During the past decade, multiple studies using traditional two-wavelength oximeters have indicated that oxygen saturation in large blood vessels is affected in RVO. In a normative study, the estimated mean (±SD) oxygen saturation of hemoglobin in healthy individuals was 92.2 ± 3.7% in arteries and 55.6 ± 6.3% in veins. (11) These values in the retinal venules of eyes affected by CRVO have been found to be significantly lower than those in fellow unaffected eyes. This is likely due to the vascular blockage causing decreased blood flow, and therefore reduced oxygen delivery to the tissue. Hypoxic tissue consumes more oxygen from the blood as vascular flow through the capillary bed is decreased. Arteriolar saturation, in contrast, is not found to significantly differ between affected eyes and fellow unaffected eyes. (8) This is consistent with the known pathophysiology of CRVO.

Furthermore, it has been demonstrated that inter-individual differences exist in retinal vessels oximetry measurements in RVO. Obstruction differs between patients, due to various compensatory mechanisms initiated by the venous occlusion. The progressive canalization of the thrombus, along with the development of collateral vessels, also contributes to this variability. (11) Research also suggests that oxygen saturation in retinal venules correlates with best-corrected visual acuity during diagnosis.

New Approach to Ocular Oximetry

While the above-mentioned studies have played a great role in establishing the link between retinal vessel oxygenation and RVO, they also contain important limitations due to the technology used to perform the measurements. Indeed, standard 2-wavelength oximetry devices provide relative measurements of oxygen saturation levels in large blood vessels only. This limitation prevents the assessment of subsurface capillary volumes on specific structures such as the retina or the optic nerve head.

To become clinically relevant, oximetry measurements must become reliable, reproducible, and accommodate various acquisition protocols, as well as static and dynamic measurements at various locations in the eye fundus. This is why Zilia has launched, for investigational use, Zilia Ocular, a fundus camera enabling the continuous measurement of oxygenation in targeted regions of the eye fundus. This novel technology paves the way to advance the non-invasive investigation of oxygenation in metabolic responses, pathophysiology, and responses to treatment.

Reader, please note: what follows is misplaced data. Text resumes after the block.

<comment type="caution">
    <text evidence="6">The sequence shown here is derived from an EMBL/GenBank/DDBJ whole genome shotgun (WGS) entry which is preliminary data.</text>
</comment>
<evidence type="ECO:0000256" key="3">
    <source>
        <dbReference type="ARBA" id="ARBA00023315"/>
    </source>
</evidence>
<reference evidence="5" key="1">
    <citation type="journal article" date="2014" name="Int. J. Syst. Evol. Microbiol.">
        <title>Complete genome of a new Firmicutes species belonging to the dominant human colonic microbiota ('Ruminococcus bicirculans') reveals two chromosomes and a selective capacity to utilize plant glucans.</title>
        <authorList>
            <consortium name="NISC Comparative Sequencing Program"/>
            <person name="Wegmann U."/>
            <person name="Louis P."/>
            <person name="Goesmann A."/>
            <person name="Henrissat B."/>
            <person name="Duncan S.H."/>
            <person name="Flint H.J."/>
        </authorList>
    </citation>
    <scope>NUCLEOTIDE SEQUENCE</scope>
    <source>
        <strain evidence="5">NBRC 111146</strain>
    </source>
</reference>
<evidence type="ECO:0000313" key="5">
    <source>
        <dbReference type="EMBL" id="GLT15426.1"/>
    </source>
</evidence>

This new approach could provide unprecedented information on the perfusion status of the retina with the ultimate goal to accurately grade the oxygen saturation in the tissue for better diagnosis, prognosis and treatment monitoring of RVO.


RVO is an important cause of vision loss in older adults, especially considering the rising rates of predisposing conditions. Traditional diagnostic tools have relied on invasive measures to generate qualitative data on retinal perfusion. In the quest of unveiling new hemodynamic biomarkers, great progress has been made in understanding the importance of oxygenation dysregulation in RVO. However, the abundance of research performed using retinal vessel oximeters has not yet translated into their deployment in clinical settings, mostly due to a lack of accuracy and versatility. Relying on the full spectrum of light, Zilia’s technology has the potential to overcome these limitations by gathering quantitative ocular oximetry data in the tissues of the eye, in a non-invasive manner, for better diagnosis, prognosis and treatment monitoring of RVO.


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7. Schmidt-Erfurth U, Garcia-Arumi J, Gerendas B et al. Guidelines for the Management of Retinal Vein Occlusion by the European Society of Retina Specialists (EURETINA). Ophthalmologica. 2019;242 (3):123–162. doi:10.1159/000502041

8. Hardarson SH, Stefánsson E. Oxygen saturation in central retinal vein occlusion. American journal of ophthalmology. 2010;150 (6):871-5. doi: 10.1016/j.ajo.2010.06.020

9. Krejberg Jeppesen S, Sín M, Hakon Hardarson S, Bek T. Retinal oximetry does not predict 12-month visual outcome after anti-VEGF treatment for central retinal vein occlusion: A multicentre study. Acta Ophthalmol. 2021;99(7): e1141-e1145. doi:10.1111/aos.14744

10. Yoneya, S, Saito, T, Nishiyama, Y, Deguchi, T, Takasu, M, Gil, T, & Horn, E. Retinal oxygen saturation levels in patients with central retinal vein occlusion. Ophthalmology. 2002;109 (8):1521–1526. doi: 10.1016/S0161-6420 (02)01109-0

11. Šínová I, Řehák J, Nekolová J, Jirásková NA, Haluzová P, Řeháková T, Bábková B, Hejsek L, Šín M. Correlation between ischemic index of retinal vein occlusion and oxygen saturation in retinal vessels. American Journal of Ophthalmology. 2018;188:74-80.

12. Tsai G, Banaee T, Conti FF, Singh RP. Optical Coherence Tomography Angiography in Eyes with Retinal Vein Occlusion. J Ophthalmic Vis Res. 2018;13(3):315–332. doi:10.4103/jovr.jovr_264_17

Written by the Zilia Team on January 12, 2022